Many Houstonians, faced with the catastrophic loss of their home and possessions in the floods caused by Hurricane Harvey, are wondering why they do not have insurance coverage for floods. Considering that more homes flood annually in Harris County than are destroyed by fire (according to the Harris County Flood Control District), it is legitimate to question whether your insurance agent owed you any duties with regard to flood insurance. Since flood insurance would have cost you about $10/month if you were outside the 100-year floodplain, it seems like a no-brainer that your agent suggests, or at least offer, the coverage. And that is especially true now that the average Houstonian is faced with hundreds of thousands of dollars in flood loss.
Because insurance companies have a strong lobby in our legislature, the law favors insurers over consumers. And recent changes to the law, going into effect September 1 (Friday), make the law even more favorable to insurance companies. But that does not mean that a good attorney cannot find a way to help consumers. And the best way to do that, in our opinion, is through the agents that should have offered you coverage. Those agents are employees of the insurance company in many cases and the insurance company can be held liable for their mistakes.
The law as it currently stands places very few duties on the insurance agent. “In Texas, an insurance agent owes the following common law duties to a client when procuring insurance: 1) to use reasonable diligence in attempting to place the requested insurance, and 2) to inform the client promptly if unable to do so.” Critchfield v. Smith, 151 S.W.3d 225, 240 (Tex. App. – Tyler, 2004). “No legal duty exists on the part of an insurance agent to extend the insurance protection of his customer merely because the agent has knowledge of the need for additional insurance of that customer, especially in the absence of evidence of prior dealings where the agent customarily has taken care of his customer’s needs without consulting him.” Id.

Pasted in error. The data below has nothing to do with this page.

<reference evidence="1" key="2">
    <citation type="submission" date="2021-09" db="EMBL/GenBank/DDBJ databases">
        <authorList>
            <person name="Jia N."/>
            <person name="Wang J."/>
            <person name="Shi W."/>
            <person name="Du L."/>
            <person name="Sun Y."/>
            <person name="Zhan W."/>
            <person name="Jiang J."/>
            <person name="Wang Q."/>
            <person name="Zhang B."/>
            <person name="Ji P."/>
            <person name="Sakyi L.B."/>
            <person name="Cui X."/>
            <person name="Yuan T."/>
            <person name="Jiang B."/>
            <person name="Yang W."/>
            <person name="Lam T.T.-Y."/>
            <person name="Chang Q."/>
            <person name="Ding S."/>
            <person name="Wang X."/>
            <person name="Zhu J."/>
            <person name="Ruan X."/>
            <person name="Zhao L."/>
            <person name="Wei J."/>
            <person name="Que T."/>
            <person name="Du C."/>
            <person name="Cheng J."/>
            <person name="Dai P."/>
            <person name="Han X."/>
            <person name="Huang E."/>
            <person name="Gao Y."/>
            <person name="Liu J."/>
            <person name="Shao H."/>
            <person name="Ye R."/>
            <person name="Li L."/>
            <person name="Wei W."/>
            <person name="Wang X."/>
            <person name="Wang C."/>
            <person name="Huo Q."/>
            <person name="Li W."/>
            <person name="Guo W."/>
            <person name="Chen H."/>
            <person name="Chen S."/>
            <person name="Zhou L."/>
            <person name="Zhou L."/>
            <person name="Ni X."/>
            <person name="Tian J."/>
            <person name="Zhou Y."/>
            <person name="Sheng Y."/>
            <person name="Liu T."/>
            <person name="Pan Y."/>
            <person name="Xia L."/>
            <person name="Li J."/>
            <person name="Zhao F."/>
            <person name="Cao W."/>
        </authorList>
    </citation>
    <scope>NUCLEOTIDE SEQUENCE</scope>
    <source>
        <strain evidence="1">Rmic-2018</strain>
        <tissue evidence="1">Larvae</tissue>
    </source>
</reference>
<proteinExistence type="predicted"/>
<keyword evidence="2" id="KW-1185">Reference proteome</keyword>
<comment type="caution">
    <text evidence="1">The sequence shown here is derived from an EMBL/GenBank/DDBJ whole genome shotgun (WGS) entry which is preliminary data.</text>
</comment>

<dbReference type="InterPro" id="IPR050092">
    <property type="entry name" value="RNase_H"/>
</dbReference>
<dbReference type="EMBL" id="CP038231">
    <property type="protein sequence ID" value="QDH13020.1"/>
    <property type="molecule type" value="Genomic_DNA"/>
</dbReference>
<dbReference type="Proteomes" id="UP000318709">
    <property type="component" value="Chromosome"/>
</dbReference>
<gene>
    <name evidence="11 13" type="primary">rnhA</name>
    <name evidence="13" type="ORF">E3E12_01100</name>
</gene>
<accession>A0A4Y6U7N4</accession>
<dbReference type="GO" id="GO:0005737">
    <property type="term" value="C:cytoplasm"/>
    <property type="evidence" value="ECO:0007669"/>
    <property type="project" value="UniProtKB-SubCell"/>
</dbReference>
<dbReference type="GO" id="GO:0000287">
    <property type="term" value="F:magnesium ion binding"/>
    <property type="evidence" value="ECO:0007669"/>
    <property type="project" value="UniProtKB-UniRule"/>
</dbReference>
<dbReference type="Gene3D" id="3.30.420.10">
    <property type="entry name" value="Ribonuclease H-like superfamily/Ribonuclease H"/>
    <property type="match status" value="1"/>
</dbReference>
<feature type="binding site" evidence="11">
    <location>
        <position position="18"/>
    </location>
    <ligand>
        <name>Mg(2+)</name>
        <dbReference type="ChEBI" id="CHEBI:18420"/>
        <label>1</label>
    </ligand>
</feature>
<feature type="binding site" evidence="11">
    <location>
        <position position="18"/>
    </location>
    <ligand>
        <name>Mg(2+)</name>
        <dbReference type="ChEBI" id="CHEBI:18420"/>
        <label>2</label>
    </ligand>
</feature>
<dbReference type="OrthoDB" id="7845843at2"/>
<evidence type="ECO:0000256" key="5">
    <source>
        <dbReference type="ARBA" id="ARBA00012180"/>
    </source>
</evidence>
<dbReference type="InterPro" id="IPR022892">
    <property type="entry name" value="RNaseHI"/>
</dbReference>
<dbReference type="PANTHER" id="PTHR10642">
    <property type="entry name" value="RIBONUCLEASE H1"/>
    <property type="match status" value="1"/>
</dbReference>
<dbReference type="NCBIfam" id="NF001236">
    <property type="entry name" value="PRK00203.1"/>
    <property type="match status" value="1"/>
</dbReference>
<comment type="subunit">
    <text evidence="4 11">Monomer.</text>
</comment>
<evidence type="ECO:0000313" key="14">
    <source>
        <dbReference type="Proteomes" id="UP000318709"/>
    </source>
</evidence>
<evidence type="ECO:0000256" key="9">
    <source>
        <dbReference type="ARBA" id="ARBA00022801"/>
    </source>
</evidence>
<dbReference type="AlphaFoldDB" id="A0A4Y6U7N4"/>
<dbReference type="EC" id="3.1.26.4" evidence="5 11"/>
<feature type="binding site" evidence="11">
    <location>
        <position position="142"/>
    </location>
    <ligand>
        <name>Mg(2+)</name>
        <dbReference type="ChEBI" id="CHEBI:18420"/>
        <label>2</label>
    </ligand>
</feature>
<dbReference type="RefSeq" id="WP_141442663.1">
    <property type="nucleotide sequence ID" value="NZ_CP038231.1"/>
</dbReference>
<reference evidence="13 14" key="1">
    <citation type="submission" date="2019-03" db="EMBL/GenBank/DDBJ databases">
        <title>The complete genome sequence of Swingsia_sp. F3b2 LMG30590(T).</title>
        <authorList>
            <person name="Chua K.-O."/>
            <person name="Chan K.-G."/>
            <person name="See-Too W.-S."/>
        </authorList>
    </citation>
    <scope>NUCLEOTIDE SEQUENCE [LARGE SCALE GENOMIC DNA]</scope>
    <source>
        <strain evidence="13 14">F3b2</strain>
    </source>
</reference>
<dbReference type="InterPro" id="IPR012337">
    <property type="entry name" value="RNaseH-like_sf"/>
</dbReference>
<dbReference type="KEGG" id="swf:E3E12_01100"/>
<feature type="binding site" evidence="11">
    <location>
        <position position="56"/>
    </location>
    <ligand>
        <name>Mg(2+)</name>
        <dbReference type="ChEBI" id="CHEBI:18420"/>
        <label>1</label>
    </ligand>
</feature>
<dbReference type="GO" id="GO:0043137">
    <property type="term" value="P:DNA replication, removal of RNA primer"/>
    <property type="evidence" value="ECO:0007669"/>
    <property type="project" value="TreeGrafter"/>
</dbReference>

That seems to foreclose suits against insurance agents that failed to offer flood insurance, despite the obvious need to Houstonians. But we believe there are still viable claims to be made that could make the homeowner whole after a flood loss.
First, if your agent has a history of choosing your coverage and placing it without consulting you, you may have a reasonable expectation that he or she would secure flood coverage. If that is the case, you may be entitled to compensation for your loss.
There is a second way that Houstonians may recover their losses. It is possible that your agent created a warranty or misrepresented what coverage you had through his or her affirmative statements. You may have a claim if your insurance agent made any of the following representations and you relied on that advice:
• you don’t need flood insurance
• you have all the insurance you need in this policy
• this policy will protect you from any foreseeable loss
• you cannot get/do not need flood insurance because you are not in the floodplain
• you are covered in case of any natural disaster
• you have flood coverage (but don’t)
False statements of material fact, like those above, constitute violations of the deceptive insurance act and/or the deceptive trade practices act. And, if you do not have insurance to cover your loss because your agent said you did not need it, we may be able to recover for your losses. This is a fact intensive inquiry and not everyone will have a misrepresentation claim. Remember, the agent has no duty to offer you flood insurance, even if he or she thinks you need it. But they cannot say things that are untrue that you rely on, either. If you think your insurance agent misrepresented your need for flood insurance or the coverage afforded by the policy he or she purchased for you, you should contact a lawyer.